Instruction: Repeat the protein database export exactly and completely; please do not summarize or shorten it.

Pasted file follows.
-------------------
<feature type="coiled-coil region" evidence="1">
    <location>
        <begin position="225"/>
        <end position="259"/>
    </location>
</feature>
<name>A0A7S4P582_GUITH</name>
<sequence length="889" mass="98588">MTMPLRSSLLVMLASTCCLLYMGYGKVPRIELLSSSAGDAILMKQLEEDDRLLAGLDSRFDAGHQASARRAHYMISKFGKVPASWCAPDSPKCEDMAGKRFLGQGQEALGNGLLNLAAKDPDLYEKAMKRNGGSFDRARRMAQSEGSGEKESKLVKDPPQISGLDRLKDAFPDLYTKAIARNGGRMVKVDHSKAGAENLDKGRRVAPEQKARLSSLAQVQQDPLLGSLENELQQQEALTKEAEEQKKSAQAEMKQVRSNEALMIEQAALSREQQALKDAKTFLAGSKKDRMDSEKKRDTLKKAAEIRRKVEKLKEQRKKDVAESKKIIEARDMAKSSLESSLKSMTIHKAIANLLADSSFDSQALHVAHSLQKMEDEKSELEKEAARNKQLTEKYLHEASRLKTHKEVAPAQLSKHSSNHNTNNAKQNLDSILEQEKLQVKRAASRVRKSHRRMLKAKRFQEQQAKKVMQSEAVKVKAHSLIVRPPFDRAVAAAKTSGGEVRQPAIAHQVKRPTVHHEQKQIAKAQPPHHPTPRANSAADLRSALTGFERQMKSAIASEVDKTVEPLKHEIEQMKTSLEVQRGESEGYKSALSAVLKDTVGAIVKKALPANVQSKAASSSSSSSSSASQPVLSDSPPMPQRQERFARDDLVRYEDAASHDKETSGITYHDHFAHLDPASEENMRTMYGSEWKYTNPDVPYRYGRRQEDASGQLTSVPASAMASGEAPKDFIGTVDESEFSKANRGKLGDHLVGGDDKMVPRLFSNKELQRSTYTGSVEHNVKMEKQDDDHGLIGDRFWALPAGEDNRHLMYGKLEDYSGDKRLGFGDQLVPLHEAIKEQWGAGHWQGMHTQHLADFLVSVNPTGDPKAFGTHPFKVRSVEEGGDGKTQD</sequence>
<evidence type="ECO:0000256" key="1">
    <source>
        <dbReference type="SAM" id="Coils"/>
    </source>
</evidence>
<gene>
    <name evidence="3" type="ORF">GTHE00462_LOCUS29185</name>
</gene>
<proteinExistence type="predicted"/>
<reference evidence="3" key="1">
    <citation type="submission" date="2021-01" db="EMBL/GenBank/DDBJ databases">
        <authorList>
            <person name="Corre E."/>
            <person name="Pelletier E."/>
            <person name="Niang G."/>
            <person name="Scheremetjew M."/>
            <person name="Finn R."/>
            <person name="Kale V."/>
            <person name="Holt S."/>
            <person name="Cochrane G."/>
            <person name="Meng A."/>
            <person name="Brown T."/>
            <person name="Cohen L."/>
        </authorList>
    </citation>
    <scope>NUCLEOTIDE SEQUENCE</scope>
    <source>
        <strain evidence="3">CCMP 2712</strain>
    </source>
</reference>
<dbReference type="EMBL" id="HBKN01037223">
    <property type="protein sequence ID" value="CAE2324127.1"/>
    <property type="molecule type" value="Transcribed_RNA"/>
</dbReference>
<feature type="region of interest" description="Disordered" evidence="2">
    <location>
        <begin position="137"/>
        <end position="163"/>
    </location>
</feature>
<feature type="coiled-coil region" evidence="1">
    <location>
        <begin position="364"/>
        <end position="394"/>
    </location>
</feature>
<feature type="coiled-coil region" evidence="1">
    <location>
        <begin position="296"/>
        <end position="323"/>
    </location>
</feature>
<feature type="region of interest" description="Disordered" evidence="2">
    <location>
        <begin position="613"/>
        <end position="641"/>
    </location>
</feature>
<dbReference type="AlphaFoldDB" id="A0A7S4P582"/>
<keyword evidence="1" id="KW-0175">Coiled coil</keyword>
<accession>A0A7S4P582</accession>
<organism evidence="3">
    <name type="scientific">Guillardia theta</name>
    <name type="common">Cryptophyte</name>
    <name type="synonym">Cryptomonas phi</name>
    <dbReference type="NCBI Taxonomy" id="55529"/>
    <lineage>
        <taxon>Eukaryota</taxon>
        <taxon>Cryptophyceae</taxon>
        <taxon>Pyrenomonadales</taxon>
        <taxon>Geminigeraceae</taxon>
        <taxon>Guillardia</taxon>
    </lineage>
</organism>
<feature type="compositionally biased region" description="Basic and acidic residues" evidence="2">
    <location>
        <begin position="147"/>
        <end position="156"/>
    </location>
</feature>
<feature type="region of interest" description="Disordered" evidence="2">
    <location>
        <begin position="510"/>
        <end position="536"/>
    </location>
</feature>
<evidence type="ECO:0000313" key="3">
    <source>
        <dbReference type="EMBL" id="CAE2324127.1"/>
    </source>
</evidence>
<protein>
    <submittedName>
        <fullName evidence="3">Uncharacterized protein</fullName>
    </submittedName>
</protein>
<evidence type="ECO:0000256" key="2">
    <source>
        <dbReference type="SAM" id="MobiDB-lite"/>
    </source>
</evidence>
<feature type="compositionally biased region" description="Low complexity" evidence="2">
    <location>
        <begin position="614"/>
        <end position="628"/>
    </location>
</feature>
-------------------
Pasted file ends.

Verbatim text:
<feature type="coiled-coil region" evidence="1">
    <location>
        <begin position="225"/>
        <end position="259"/>
    </location>
</feature>
<name>A0A7S4P582_GUITH</name>
<sequence length="889" mass="98588">MTMPLRSSLLVMLASTCCLLYMGYGKVPRIELLSSSAGDAILMKQLEEDDRLLAGLDSRFDAGHQASARRAHYMISKFGKVPASWCAPDSPKCEDMAGKRFLGQGQEALGNGLLNLAAKDPDLYEKAMKRNGGSFDRARRMAQSEGSGEKESKLVKDPPQISGLDRLKDAFPDLYTKAIARNGGRMVKVDHSKAGAENLDKGRRVAPEQKARLSSLAQVQQDPLLGSLENELQQQEALTKEAEEQKKSAQAEMKQVRSNEALMIEQAALSREQQALKDAKTFLAGSKKDRMDSEKKRDTLKKAAEIRRKVEKLKEQRKKDVAESKKIIEARDMAKSSLESSLKSMTIHKAIANLLADSSFDSQALHVAHSLQKMEDEKSELEKEAARNKQLTEKYLHEASRLKTHKEVAPAQLSKHSSNHNTNNAKQNLDSILEQEKLQVKRAASRVRKSHRRMLKAKRFQEQQAKKVMQSEAVKVKAHSLIVRPPFDRAVAAAKTSGGEVRQPAIAHQVKRPTVHHEQKQIAKAQPPHHPTPRANSAADLRSALTGFERQMKSAIASEVDKTVEPLKHEIEQMKTSLEVQRGESEGYKSALSAVLKDTVGAIVKKALPANVQSKAASSSSSSSSSASQPVLSDSPPMPQRQERFARDDLVRYEDAASHDKETSGITYHDHFAHLDPASEENMRTMYGSEWKYTNPDVPYRYGRRQEDASGQLTSVPASAMASGEAPKDFIGTVDESEFSKANRGKLGDHLVGGDDKMVPRLFSNKELQRSTYTGSVEHNVKMEKQDDDHGLIGDRFWALPAGEDNRHLMYGKLEDYSGDKRLGFGDQLVPLHEAIKEQWGAGHWQGMHTQHLADFLVSVNPTGDPKAFGTHPFKVRSVEEGGDGKTQD</sequence>
<evidence type="ECO:0000256" key="1">
    <source>
        <dbReference type="SAM" id="Coils"/>
    </source>
</evidence>
<gene>
    <name evidence="3" type="ORF">GTHE00462_LOCUS29185</name>
</gene>
<proteinExistence type="predicted"/>
<reference evidence="3" key="1">
    <citation type="submission" date="2021-01" db="EMBL/GenBank/DDBJ databases">
        <authorList>
            <person name="Corre E."/>
            <person name="Pelletier E."/>
            <person name="Niang G."/>
            <person name="Scheremetjew M."/>
            <person name="Finn R."/>
            <person name="Kale V."/>
            <person name="Holt S."/>
            <person name="Cochrane G."/>
            <person name="Meng A."/>
            <person name="Brown T."/>
            <person name="Cohen L."/>
        </authorList>
    </citation>
    <scope>NUCLEOTIDE SEQUENCE</scope>
    <source>
        <strain evidence="3">CCMP 2712</strain>
    </source>
</reference>
<dbReference type="EMBL" id="HBKN01037223">
    <property type="protein sequence ID" value="CAE2324127.1"/>
    <property type="molecule type" value="Transcribed_RNA"/>
</dbReference>
<feature type="region of interest" description="Disordered" evidence="2">
    <location>
        <begin position="137"/>
        <end position="163"/>
    </location>
</feature>
<feature type="coiled-coil region" evidence="1">
    <location>
        <begin position="364"/>
        <end position="394"/>
    </location>
</feature>
<feature type="coiled-coil region" evidence="1">
    <location>
        <begin position="296"/>
        <end position="323"/>
    </location>
</feature>
<feature type="region of interest" description="Disordered" evidence="2">
    <location>
        <begin position="613"/>
        <end position="641"/>
    </location>
</feature>
<dbReference type="AlphaFoldDB" id="A0A7S4P582"/>
<keyword evidence="1" id="KW-0175">Coiled coil</keyword>
<accession>A0A7S4P582</accession>
<organism evidence="3">
    <name type="scientific">Guillardia theta</name>
    <name type="common">Cryptophyte</name>
    <name type="synonym">Cryptomonas phi</name>
    <dbReference type="NCBI Taxonomy" id="55529"/>
    <lineage>
        <taxon>Eukaryota</taxon>
        <taxon>Cryptophyceae</taxon>
        <taxon>Pyrenomonadales</taxon>
        <taxon>Geminigeraceae</taxon>
        <taxon>Guillardia</taxon>
    </lineage>
</organism>
<feature type="compositionally biased region" description="Basic and acidic residues" evidence="2">
    <location>
        <begin position="147"/>
        <end position="156"/>
    </location>
</feature>
<feature type="region of interest" description="Disordered" evidence="2">
    <location>
        <begin position="510"/>
        <end position="536"/>
    </location>
</feature>
<evidence type="ECO:0000313" key="3">
    <source>
        <dbReference type="EMBL" id="CAE2324127.1"/>
    </source>
</evidence>
<protein>
    <submittedName>
        <fullName evidence="3">Uncharacterized protein</fullName>
    </submittedName>
</protein>
<evidence type="ECO:0000256" key="2">
    <source>
        <dbReference type="SAM" id="MobiDB-lite"/>
    </source>
</evidence>
<feature type="compositionally biased region" description="Low complexity" evidence="2">
    <location>
        <begin position="614"/>
        <end position="628"/>
    </location>
</feature>